SESAME and beyond ()

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News at a glance ()

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New Ebola outbreak rings alarm bells early ()

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Lofty telescope will survey the cool universe ()

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A submillimeter building boom ()

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Courts ponder how public animal reports must be ()

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The strange case of the orange petunias ()

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Strike disrupts research at Puerto Rico's top university ()

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How the Himalayas primed the Indonesian tsunami ()

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Science gets little love in Trump spending plan ()

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Fossil power, guilt free ()

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Cleaning up coal--cost-effectively ()

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Do not publish ()

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Classical-quantum sensors keep better time ()

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How to fight corruption ()

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Turbines can use CO2 to cut CO2 ()

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Whole cell maps chart a course for 21st-century cell biology ()

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Nuclear safety regulation in the post-Fukushima era ()

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High fidelity ()

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Climate optimism gets a road map ()

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Built on Bones: 15,000 Years of Urban Life and Death ()

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Editorial retraction ()

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Brazil's public universities in crisis ()

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Genomic databases: A WHO affair ()

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Comment on "Dissolved organic sulfur in the ocean: Biogeochemistry of a petagram inventory" ()
Ksionzek et al. (Reports, 28 October 2016, p. 456) provide important data describing the distribution of dissolved organic sulfur (DOS) in the Atlantic Ocean. Here, we show that mixing between water masses is sufficient to explain the observed distribution of DOS, concluding that the turnover time of refractory DOS that Ksionzek et al. present cannot be deduced from their data.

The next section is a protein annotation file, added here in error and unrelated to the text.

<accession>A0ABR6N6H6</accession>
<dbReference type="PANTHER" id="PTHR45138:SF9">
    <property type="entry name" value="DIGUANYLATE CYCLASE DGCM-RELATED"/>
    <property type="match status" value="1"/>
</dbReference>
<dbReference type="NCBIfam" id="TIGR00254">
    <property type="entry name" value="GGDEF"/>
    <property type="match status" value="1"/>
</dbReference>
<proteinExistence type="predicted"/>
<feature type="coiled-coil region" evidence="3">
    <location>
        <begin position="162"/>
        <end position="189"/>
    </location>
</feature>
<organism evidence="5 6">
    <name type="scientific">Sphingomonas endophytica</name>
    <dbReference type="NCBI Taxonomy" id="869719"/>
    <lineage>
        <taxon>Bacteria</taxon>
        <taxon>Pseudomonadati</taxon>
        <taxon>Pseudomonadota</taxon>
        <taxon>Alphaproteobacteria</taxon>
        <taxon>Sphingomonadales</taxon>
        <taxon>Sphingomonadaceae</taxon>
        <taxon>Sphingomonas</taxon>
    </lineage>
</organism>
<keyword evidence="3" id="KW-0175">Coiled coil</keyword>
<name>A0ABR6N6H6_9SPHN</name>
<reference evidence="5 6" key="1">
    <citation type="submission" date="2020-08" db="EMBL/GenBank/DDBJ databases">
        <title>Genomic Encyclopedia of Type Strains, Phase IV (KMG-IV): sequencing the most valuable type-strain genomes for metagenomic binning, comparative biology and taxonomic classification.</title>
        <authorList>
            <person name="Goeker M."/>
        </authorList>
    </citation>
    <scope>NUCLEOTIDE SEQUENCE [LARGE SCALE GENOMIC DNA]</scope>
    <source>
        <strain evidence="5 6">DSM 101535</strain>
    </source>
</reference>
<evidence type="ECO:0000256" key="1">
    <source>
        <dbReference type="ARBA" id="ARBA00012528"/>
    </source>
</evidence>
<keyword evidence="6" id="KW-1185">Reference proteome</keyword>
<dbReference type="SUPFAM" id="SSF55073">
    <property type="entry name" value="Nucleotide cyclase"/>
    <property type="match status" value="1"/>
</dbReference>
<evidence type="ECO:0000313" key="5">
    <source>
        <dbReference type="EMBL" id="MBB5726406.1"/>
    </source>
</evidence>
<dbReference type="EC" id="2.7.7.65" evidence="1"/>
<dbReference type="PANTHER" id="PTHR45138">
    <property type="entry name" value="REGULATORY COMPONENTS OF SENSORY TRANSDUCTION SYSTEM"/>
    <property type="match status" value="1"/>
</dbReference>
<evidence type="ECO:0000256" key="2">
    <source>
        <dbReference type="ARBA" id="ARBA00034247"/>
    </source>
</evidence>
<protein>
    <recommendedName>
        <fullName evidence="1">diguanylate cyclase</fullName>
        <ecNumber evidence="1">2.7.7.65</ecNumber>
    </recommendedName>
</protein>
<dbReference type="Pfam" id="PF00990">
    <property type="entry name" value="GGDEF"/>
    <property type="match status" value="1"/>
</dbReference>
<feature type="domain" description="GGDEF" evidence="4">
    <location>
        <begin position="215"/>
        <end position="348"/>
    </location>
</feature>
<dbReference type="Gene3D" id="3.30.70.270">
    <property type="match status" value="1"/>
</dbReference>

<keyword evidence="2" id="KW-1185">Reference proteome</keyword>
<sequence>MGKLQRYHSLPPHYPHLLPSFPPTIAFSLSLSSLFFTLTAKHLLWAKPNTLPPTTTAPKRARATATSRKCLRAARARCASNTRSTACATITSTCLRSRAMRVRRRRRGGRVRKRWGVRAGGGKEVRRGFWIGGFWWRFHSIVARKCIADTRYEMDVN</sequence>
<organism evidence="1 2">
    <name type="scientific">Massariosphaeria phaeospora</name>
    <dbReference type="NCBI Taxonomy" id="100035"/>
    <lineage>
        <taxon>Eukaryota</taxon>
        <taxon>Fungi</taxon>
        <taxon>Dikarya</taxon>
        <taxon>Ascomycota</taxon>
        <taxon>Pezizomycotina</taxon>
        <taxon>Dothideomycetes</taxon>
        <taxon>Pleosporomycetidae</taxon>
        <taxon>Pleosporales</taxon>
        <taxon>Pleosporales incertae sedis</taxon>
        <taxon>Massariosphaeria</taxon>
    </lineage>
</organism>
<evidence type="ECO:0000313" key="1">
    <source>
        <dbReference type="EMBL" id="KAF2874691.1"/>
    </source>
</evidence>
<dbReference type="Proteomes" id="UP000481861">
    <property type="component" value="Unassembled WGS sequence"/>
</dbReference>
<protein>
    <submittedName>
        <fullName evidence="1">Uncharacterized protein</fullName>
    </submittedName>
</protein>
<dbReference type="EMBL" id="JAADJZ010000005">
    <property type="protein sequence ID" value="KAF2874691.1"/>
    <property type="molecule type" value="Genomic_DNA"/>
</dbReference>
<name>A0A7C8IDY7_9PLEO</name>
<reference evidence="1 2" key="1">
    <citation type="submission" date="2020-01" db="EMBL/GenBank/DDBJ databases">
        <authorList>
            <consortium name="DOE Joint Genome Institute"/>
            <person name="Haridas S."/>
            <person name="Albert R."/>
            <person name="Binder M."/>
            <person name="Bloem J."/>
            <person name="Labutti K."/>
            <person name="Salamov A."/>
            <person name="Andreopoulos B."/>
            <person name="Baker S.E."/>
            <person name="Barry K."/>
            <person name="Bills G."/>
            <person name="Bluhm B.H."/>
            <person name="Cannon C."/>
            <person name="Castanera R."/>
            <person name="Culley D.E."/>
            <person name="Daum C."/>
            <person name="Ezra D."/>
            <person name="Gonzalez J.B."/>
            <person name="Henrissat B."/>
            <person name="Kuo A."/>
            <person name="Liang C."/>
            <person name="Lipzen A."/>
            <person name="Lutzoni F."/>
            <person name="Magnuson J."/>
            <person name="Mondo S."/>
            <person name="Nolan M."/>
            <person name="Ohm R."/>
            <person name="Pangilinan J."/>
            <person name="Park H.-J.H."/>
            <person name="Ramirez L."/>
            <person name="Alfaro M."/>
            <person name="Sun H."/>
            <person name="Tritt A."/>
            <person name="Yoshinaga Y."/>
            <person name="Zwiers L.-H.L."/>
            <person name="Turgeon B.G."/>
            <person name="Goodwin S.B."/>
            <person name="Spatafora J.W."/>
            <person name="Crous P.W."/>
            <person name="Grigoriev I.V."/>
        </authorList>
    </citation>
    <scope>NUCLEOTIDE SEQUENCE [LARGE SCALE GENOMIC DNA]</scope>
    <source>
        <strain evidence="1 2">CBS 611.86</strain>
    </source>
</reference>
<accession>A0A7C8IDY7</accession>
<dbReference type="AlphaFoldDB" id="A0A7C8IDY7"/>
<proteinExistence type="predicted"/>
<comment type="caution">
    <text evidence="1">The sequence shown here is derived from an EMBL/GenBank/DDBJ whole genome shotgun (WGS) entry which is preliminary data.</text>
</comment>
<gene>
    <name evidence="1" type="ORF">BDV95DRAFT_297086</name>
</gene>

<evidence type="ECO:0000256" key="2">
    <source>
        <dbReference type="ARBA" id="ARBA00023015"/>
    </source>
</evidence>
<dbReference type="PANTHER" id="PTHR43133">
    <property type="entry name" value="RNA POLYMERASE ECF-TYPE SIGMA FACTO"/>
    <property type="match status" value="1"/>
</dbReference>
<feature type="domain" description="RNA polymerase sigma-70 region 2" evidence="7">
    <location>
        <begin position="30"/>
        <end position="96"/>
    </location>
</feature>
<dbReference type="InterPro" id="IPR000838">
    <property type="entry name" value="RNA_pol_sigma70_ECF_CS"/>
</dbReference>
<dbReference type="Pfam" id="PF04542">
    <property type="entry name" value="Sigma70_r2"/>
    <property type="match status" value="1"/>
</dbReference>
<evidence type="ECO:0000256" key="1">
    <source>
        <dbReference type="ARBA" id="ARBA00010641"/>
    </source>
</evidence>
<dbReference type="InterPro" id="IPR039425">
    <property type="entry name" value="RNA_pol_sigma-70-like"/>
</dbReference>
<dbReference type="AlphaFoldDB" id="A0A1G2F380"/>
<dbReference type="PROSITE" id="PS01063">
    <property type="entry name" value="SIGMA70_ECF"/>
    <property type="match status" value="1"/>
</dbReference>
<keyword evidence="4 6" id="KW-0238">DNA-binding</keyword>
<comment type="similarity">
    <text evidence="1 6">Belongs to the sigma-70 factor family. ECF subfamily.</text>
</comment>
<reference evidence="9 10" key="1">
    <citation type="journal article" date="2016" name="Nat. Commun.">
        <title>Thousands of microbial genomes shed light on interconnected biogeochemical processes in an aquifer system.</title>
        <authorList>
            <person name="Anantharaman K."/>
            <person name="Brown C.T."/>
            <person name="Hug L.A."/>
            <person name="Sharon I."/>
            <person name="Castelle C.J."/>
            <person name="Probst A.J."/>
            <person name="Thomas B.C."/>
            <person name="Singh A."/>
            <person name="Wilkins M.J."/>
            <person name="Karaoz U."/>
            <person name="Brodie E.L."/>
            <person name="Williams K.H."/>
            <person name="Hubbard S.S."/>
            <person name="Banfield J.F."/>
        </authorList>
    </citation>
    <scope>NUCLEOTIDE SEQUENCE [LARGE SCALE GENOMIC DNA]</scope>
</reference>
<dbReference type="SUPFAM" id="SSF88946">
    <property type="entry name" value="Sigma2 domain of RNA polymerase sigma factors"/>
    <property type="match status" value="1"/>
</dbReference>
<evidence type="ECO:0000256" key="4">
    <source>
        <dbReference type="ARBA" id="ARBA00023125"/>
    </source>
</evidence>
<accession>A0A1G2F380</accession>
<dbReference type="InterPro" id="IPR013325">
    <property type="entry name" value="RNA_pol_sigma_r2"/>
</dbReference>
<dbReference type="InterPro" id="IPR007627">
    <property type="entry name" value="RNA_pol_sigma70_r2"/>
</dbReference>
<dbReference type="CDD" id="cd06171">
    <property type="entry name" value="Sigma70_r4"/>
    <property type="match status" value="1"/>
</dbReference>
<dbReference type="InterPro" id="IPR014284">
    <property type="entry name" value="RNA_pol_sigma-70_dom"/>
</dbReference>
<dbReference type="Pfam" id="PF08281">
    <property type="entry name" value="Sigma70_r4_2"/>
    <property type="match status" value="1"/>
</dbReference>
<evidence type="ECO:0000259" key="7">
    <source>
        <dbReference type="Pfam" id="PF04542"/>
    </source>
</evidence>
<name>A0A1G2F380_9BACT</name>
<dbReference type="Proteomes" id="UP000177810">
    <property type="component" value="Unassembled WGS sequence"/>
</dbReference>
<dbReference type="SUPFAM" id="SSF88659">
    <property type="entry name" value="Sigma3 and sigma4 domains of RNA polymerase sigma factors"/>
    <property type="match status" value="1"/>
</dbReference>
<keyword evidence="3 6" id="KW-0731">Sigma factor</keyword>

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Response to Comment on "Dissolved organic sulfur in the ocean: Biogeochemistry of a petagram inventory" ()
Dittmar et al. proposed that mixing alone can explain our observed decrease in marine dissolved organic sulfur with age. However, their simple model lacks an explanation for the origin of sulfur-depleted organic matter in the deep ocean and cannot adequately reproduce our observed stoichiometric changes. Using radiocarbon age also implicitly models the preferential cycling of sulfur that they are disputing.
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Protecting water resources calls for international efforts ()

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Neuroplasticity in learning to read ()

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Juno swoops around giant Jupiter ()

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Enhancing quantum sensing ()

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Sediments tell a tsunami story ()

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Representing direction in the fly ()

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Breaking down miRNAs ()

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A neuronal circuit for overeating ()

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Trapping RNA polymerase in the act ()

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No safe haven for metastases ()

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Taking a look at plant-microbe relationships ()

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Mapping the proteome ()

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Flicking the Berry phase switch ()

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Who needs to know where species live? ()

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Unintended victims of fighting corruption ()